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Beshelach 5783                                     February 4th, 2023

Rabbi Randall J. Konigsburg

Shabbat Shalom.

One of my favorite sayings is “Human Beings have an infinite capacity to delude themselves.” The reason I like it so much is because it is true. We all delude ourselves in any number of ways thinking things that, if we stop to consider it, we know are not true. If you said any of the following things you are guilty of self-delusions. I am not looking for confessions but think for a moment if you ever thought to yourself any of the following:

“If the police officer understood why I am speeding I know he would let me off.”

“This outfit looks “pretty good” on me.”

“If I splurge this one time, it really won’t make a difference to my budget.”

“What difference will it make if I eat dessert this one time?”

“I am sure nobody ever really stops at this stop sign.”

I think we understand what is going on here. If we were with someone else, a family member or a friend, we would never say such things and if we did, they would smile a little and remind us that we are only fooling ourselves. It is always important in avoiding delusions, to have someone near to keep us grounded in reality.

I have been reading Rabbi Lord Johnathan Sacks’ last book, published just before he died, called “Morality: Restoring the Common Good in Divided Times.” Although Rabbi Sacks was the Chief Rabbi of the British Empire, he comments on American culture as well. He notes that our culture is now one of individualism; we see ourselves as independent of anyone and anything else. We get annoyed when someone tries to tell us what we should do. It doesn’t matter if what we are being asked is for the benefit of others close by or for the benefit of society. We insist on the right to do things our own way.

During COVID, people got all upset over the idea of being told to wear a mask. People were angry that they were being told to get a COVID vaccine. However, when it comes to matters of health, we need to work together to prevent the spread of disease. A virus or bacteria doesn’t really care at all if we are independent or dependent. It only wants to find a host to spread its illness.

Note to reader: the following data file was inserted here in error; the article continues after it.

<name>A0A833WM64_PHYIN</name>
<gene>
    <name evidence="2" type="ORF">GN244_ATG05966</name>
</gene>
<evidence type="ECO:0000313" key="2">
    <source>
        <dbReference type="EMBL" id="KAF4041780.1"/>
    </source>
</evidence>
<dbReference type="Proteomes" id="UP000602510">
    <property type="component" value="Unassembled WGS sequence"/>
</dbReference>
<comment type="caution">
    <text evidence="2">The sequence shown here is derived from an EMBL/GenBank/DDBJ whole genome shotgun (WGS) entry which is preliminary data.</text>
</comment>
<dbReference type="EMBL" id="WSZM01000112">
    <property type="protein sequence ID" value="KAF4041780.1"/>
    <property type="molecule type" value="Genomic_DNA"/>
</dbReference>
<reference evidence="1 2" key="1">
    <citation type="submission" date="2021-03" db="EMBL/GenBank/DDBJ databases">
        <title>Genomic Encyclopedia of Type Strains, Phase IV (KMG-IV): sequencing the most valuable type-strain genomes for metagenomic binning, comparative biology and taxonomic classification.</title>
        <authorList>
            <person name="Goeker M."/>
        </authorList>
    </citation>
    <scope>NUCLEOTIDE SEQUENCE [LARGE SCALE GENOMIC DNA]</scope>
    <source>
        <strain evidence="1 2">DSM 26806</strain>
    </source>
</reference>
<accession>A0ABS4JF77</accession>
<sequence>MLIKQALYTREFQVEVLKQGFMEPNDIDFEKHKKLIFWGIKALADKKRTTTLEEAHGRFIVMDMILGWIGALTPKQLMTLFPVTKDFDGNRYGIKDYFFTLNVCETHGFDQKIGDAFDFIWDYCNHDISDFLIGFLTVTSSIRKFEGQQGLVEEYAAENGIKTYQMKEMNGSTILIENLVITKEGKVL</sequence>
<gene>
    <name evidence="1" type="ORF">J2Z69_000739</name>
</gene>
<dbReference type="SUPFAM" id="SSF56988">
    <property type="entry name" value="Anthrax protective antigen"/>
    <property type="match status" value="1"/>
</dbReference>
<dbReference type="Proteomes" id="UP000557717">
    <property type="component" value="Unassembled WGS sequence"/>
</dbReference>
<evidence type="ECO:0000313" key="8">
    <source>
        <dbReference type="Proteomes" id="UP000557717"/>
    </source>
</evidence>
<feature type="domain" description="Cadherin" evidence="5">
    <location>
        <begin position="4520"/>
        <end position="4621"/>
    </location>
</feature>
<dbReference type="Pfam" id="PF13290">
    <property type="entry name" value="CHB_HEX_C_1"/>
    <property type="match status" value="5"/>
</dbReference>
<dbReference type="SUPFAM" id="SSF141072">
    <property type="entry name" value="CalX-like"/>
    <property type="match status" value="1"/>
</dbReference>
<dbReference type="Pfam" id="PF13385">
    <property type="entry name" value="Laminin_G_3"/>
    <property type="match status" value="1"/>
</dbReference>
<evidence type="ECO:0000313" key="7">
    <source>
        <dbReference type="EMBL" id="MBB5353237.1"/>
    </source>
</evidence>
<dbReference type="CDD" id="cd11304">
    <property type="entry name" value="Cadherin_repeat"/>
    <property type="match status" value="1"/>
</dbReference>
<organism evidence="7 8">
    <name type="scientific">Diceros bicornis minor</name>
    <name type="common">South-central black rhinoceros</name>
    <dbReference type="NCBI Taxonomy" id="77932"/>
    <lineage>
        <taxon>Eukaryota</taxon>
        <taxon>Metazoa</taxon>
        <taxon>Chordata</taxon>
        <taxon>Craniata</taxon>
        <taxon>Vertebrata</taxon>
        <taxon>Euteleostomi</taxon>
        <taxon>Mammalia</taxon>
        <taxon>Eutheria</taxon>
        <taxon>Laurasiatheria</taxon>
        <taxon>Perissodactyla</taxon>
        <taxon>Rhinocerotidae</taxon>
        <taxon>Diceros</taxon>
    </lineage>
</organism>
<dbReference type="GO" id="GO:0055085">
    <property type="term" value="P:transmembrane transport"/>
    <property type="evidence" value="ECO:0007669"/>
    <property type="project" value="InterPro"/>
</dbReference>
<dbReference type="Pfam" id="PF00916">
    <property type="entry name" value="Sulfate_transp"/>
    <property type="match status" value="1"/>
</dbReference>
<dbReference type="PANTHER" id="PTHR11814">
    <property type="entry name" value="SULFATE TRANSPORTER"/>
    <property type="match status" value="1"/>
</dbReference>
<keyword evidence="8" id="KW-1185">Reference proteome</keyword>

I am reminded of the story of the town of Chelm, where there was a very steep road into town, which followed along a cliff that was very dangerous. Many people on the road slipped and fell down the cliff. It was a serious problem. The people of Chelm had a town meeting and for three days they argued about what they should do about the road. After three days discussion, they finally decided that the best approach was to build a hospital at the bottom of the cliff.

I think it was Ben Franklin, one of our country’s founding fathers, who said, “An Ounce of Prevention is worth a Pound of Cure.”  For the people of Chelm, it would be safer and cheaper to just put up a guardrail on the road than to build and staff a hospital at the base of the cliff. Unless you own hospital stocks, keeping the people on the road is preferable than dealing with their injuries when they fall off.

“Who are YOU to tell me how fast I can go on this road?”

The fact is, as Rabbi Sacks reminds us, that human beings are social animals. We work best not when we are alone but when we are part of a group. We solve problems better; we are mostly happier and less delusional when we have others nearby to give us a hand. Not that long ago multiple generations of a family might live in the same house. Not so long-ago people lived near their parents and siblings. Today we are lucky if our children live in the same time zone.

One of the purposes of religion is to help us work together better. It has always fascinated me that in the end, all religions do pretty much the same job, helping people live better lives. Different faiths may have different theologies, but it is in how a religion deals with the realities of life that makes all the difference.

Judaism has its own rules for life. We call these rules Torah. They are found in their most basic form in the scrolls we read every week. In this week’s parsha, right after the great miracle at the Sea of Reeds, right after the song of redemption led first by Moses and then by Miriam, right after the most amazing miracle known to humanity, the people begin their journey to the Promised Land and immediately begin to complain. They have no water to drink! The water they find is not drinkable. God directs Moses to cut down a tree and throw it into the water. The water then turns sweet. Another day and another miracle from God.

But this time there is something different in the text. After this miracle God gives the people, “Hok u’Mishpat” translated as “Laws” letting the people know that God will judge them based on their following the laws that God is giving them.

This is a long time before the Torah will be given at Sinai. There is a long discussion among the Rabbis of the Talmud about what laws were given to the people at this time. There are many suggestions as to which laws God gives to the people to follow at this point. It is a rule of thumb that when many Rabbis disagree on a subject, then it probably means they have no idea about what really happened.